Posts Tagged ‘HUD’


July 23, 2011

Raising the debt ceiling is a question that should have been answered decades ago.  It should not be a constant and ongoing battle every six months, two years or even every decade or two.  Raising the debt ceiling is like opening a jar of pickles.  Getting the first pickle is a fight.  After the first one is out of the jar, it becomes easier and easier to get more until the jar is empty.  As I see it, we are at the bottom of the jar now and the grocery store is closed.  The sandwich will have to be made without the crispness and snappy taste that we have taken for granted.

As the government grows, so does the bureaucratic waste.  The higher the debt ceiling is raised, the higher it will have to be raised.  Congress is like a spoiled teenager to whom parents have given a credit card.  The child never has concern for the bill because daddy pulls out the checkbook each month and takes care of the carelessness of the last four weeks.

I want it.  I want it.  If I can get a $600 million grant for the Tree Sitting Duck Watchers of America, to study why ducks waddle, I will surely be reelected.  I’ll promote it as an environmental issue and dupe the idiots.  Then we’ll just raise taxes on those idiots.

If we are to have any fiscal responsibility, we have to hold government bureaucracies accountable for the monies they are awarded.  We don’t need new oversight agencies or more IRS agents to find the faults after the fact, we have too many now.  That’s a major portion of the problem.  It is necessary for the agency heads, the Directors and Secretaries to take charge and account for their budgets or have their budgets slashed by the amount spent that is not directly related to the agency’s purpose.  If the money cannot be adequately accounted, everyone responsible should be caused to seek employment in the public sector.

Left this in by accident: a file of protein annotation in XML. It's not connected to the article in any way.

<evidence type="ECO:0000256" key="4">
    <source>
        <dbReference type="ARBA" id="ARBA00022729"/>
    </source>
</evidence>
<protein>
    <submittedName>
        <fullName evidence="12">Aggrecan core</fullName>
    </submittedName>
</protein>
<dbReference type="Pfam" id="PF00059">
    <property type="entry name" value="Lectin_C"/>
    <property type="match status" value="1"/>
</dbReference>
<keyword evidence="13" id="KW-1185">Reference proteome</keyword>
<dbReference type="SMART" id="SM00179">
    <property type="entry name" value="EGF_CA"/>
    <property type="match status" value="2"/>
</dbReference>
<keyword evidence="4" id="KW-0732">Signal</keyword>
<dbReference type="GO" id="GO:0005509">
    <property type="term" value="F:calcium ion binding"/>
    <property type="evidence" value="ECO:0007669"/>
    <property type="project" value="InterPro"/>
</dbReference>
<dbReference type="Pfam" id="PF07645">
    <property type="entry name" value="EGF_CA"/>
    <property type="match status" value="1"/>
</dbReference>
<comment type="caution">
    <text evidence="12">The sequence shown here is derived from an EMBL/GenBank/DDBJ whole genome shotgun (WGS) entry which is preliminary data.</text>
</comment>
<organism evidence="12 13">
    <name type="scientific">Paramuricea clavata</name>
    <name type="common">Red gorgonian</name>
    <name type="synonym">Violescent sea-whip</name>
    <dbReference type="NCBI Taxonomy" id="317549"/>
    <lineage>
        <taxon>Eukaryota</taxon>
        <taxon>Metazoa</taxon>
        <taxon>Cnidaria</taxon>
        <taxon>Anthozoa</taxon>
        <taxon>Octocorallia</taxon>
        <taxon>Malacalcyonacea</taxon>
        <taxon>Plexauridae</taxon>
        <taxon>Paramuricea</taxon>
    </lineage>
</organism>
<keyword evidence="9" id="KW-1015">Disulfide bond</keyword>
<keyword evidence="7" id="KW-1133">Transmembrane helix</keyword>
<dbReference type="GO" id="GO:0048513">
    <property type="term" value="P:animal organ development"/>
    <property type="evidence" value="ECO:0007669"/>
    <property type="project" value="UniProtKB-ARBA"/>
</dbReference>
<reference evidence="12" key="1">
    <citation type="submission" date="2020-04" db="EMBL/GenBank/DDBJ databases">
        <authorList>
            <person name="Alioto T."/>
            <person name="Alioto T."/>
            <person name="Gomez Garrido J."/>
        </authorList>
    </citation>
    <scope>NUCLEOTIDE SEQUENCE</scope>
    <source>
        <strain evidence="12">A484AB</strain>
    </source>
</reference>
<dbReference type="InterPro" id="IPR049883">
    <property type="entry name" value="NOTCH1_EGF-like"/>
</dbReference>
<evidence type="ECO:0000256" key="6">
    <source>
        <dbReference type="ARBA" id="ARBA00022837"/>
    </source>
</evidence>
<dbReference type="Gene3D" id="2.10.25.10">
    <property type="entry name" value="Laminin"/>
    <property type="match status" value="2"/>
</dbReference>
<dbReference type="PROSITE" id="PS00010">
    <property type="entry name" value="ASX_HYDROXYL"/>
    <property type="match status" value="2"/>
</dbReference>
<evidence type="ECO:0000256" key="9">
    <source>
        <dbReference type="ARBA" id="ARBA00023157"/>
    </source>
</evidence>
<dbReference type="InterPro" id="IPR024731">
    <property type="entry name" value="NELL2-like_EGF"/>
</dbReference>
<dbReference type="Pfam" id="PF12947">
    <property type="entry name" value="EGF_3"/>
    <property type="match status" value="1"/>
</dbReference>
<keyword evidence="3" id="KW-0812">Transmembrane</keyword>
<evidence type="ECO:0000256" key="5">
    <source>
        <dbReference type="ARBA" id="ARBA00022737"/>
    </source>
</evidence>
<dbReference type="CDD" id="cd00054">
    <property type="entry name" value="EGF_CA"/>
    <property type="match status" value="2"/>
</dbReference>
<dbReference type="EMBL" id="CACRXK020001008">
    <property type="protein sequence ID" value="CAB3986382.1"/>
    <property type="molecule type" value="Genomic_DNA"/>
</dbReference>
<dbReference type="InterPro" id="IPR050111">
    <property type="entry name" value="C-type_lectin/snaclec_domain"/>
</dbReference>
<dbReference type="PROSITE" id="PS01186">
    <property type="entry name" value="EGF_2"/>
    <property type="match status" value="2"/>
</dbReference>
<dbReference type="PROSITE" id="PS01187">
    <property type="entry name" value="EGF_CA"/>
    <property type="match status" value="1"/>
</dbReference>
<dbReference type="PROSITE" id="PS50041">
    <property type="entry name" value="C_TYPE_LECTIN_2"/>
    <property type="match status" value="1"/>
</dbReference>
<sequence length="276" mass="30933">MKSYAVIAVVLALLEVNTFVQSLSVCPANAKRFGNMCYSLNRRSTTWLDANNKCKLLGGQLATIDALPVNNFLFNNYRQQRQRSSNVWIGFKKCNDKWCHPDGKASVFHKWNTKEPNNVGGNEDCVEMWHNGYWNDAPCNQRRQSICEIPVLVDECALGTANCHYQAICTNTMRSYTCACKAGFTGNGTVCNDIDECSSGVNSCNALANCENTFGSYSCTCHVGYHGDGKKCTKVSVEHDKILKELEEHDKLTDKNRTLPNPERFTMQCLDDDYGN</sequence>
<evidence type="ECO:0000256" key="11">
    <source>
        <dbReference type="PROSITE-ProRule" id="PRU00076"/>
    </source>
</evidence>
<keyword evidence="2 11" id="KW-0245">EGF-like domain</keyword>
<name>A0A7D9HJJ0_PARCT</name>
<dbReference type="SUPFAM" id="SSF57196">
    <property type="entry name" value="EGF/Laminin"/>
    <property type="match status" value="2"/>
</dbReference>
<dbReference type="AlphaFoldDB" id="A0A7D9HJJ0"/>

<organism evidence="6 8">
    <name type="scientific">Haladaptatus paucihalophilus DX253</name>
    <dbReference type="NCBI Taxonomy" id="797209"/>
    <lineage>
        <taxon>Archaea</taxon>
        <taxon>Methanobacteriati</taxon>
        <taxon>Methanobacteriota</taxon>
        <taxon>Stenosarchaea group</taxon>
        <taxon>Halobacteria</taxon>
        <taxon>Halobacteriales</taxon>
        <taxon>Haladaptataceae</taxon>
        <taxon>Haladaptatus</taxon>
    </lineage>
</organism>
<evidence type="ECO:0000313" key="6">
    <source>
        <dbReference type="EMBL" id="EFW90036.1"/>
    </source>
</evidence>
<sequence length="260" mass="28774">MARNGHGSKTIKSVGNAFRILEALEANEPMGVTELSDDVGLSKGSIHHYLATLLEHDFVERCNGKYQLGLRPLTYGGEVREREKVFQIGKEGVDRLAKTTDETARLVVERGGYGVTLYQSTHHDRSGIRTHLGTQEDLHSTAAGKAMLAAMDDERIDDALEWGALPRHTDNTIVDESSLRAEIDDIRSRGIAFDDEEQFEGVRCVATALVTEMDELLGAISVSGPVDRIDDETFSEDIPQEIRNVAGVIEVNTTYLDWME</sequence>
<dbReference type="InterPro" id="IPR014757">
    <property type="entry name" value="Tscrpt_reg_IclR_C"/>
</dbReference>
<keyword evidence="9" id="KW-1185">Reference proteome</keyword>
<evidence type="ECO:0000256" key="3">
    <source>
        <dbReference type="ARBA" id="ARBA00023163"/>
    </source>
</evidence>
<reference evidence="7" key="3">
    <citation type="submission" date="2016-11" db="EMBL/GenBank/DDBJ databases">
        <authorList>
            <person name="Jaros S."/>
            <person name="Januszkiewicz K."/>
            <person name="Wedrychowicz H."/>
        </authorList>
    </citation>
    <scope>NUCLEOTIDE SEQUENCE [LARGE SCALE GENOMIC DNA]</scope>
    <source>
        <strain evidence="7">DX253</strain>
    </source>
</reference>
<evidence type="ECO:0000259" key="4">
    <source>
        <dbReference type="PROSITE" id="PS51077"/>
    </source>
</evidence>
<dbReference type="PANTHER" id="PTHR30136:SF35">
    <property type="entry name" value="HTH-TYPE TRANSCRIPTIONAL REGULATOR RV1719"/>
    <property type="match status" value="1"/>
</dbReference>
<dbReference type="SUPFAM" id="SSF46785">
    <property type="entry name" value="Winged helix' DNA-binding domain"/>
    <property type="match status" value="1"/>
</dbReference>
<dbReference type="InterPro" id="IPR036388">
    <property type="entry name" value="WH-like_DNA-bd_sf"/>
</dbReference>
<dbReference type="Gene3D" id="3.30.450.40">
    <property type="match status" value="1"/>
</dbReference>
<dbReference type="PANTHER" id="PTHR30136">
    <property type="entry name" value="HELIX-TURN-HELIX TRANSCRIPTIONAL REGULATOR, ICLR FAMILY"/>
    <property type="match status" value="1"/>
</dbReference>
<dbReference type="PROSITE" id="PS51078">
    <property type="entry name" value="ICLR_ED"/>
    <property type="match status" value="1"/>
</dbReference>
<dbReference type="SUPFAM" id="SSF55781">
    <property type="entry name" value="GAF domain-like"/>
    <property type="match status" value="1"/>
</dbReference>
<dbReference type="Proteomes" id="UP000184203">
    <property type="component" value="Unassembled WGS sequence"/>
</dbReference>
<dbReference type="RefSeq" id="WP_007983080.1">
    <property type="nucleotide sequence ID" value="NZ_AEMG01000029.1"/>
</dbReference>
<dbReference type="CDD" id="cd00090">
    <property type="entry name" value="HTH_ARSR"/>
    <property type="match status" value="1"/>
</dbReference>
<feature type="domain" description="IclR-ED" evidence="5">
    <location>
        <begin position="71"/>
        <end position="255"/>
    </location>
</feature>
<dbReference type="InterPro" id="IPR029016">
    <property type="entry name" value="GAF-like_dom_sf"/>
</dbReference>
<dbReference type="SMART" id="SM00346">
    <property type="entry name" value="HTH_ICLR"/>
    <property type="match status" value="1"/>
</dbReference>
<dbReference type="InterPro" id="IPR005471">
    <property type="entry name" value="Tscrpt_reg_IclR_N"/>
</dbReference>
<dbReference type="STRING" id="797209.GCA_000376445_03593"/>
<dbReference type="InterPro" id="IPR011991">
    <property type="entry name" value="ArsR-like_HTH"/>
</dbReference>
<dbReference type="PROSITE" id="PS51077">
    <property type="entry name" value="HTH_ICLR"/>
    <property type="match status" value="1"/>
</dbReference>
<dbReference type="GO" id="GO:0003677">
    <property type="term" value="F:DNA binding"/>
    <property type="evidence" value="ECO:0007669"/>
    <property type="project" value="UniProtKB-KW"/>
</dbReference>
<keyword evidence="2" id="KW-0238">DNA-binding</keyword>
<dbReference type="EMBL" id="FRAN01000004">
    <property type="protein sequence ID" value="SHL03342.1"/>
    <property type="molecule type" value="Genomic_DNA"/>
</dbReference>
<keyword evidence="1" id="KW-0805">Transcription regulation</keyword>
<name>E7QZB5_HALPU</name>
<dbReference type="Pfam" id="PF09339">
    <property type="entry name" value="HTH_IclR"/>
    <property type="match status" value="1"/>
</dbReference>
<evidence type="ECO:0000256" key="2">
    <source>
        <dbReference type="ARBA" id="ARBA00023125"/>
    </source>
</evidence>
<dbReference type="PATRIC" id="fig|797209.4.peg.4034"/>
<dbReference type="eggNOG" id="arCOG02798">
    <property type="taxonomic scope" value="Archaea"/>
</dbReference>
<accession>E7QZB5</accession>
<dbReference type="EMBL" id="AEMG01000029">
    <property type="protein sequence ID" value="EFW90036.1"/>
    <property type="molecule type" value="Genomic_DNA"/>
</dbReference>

*Built into every appropriation bill there is a minimum 10% shrinkage factor.  Congress expects and plans for theft, mismanagement and sloppiness.  They recognize and accept that there will be inept oversight of funds.

You may ask why I’m being so harsh at a critical time.  You would be half right in asking that question.  The better question might be, “Why hasn’t someone gotten mad about the unrestrained spending of our governments before this?”  Note: the plural of government is used to include state, county, and city government entities.

It took me less than three minutes – yes, less than three minutes on the Internet to find the following wastefulness of our federal government.  Just think what might be found by a competent researcher in a week or month.  The list below is from various sources, including sites.  The money is unaccounted, yet the following fiscal years’ budgets were not adjusted downward for the mismanagement.  Without exception, the following years’ budgets were increased.

D.O.D. – FY 2000                                           $1.1Trillion

H.U.D. – FY 1999                                         $59.6 Billion

Pentagon – FY 1998-2007                                 $4 Trillion

Iraq  alone– Pallets loaded with greenbacks have gone missing

before they could be disbursed.  Estimated total  $12 Billion

D.H.H.S. – FY 1999                                      $18.9 Billion

C.I.A. FY 2002                                             $2.3 Trillion

T.A.R.P.                                                        $78 Billion

Stimulus                                                    $169 Million

If that short list doesn’t frost your patootie and cause you to see why we have such a horrendous debt, it should show that our elected and appointed officials don’t care about spending within our means.

One more!  The G.A.O. (Government Accountability Office; the agency responsible for identifying the propriety and accounting the expenditures of the federal government), could not account for $1.3 Billion of their own budgets between FY 2002 and FY 2008.  Still, bonuses were awarded and COLAs were given to the directors and key people of each agency above for their good work and sound fiscal oversight.